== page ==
Although Respondent’s electronic submission was received in a timely manner, Respondent failed to submit a timely hard copy as required by ICANN Rule 5.  Therefore, the Panel has sole discretion as to the amount of weight to give the Response.  See Telstra Corp. v. Chu, D2000-0423 (WIPO June 21, 2000) (finding that any weight to be given to the lateness of the response is solely in the discretion of the panelist).  The Panel shall accept and consider the Response.  See Bd. of Governors of the Univ. of Alberta v. Katz, D2000-0378 (WIPO June 22, 2000) (finding that a panel may consider a response which was one day late, and received before a panelist was appointed and any consideration made); see also Gaiam, Inc. v. Nielsen, FA 112469 (Nat. Arb. Forum July 2, 2002) (“In the interest of having claims decided on the merits and not by default and because Complainant has not been prejudiced in the presentation of its case by the late submission, Respondent’s opposition documents are accepted as timely.”).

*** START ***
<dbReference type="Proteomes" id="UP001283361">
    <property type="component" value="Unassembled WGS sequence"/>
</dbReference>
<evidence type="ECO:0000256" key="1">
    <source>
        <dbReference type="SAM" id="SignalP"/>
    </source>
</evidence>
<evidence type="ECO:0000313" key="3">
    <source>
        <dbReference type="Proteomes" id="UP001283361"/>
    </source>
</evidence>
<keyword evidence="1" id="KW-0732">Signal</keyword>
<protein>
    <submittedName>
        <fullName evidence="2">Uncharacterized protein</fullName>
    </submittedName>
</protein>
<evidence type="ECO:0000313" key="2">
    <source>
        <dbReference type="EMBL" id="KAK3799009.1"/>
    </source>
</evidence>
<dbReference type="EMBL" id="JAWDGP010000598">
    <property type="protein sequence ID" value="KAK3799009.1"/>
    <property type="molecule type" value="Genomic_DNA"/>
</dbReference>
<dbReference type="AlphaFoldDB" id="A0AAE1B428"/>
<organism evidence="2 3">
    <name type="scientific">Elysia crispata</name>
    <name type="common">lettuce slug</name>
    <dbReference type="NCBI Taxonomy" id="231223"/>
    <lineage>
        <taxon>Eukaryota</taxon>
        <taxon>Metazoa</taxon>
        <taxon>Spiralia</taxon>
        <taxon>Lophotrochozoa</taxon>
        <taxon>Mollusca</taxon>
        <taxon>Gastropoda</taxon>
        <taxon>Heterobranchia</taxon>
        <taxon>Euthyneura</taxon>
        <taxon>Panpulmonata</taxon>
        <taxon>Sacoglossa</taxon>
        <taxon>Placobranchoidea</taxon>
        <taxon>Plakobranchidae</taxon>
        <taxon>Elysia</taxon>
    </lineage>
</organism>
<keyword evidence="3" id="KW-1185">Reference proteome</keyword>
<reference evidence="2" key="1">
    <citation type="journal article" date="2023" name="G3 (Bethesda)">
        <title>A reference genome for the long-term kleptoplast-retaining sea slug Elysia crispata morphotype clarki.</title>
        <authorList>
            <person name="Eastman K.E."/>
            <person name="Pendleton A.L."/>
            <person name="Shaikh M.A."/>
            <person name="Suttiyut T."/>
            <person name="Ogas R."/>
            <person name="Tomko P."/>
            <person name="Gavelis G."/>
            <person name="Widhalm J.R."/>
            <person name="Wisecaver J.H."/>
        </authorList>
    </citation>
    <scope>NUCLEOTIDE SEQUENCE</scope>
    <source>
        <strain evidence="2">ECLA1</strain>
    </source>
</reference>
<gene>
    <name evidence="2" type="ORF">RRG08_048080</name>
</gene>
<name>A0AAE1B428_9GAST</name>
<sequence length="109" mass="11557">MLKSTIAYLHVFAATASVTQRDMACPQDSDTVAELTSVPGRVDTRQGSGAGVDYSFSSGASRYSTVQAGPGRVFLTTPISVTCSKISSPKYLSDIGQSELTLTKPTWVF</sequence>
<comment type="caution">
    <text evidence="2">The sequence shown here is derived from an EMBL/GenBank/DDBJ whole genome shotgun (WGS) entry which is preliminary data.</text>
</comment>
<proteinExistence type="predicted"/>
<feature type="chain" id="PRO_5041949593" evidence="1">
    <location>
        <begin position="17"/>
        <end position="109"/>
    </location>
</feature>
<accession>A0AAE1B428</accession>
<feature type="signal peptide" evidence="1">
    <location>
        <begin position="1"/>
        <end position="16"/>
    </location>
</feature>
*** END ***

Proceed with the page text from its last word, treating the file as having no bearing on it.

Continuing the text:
Identical and/or Confusingly Similar


Complainant asserts rights in its DATING DIRECT mark by virtue of its Trademark Registration with the United Kingdom Intellectual Property Office (“UKIPO”) (Reg. No. 2,319,425 issued June 16, 2006, filed December 24, 2002).  The Panel finds that this Trademark Registration adequately establishes rights in the mark for the purposes of Policy ¶ 4(a)(i).  See Royal Bank of Scot. Group plc, Direct Line Ins. plc, & Privilege Ins. Co. Ltd. v. Demand Domains, FA 714952 (Nat. Arb. Forum Aug. 2, 2006) (registration of the PRIVILEGE mark with the United Kingdom trademark authority sufficiently establishes the complainant’s rights in the mark under the policy);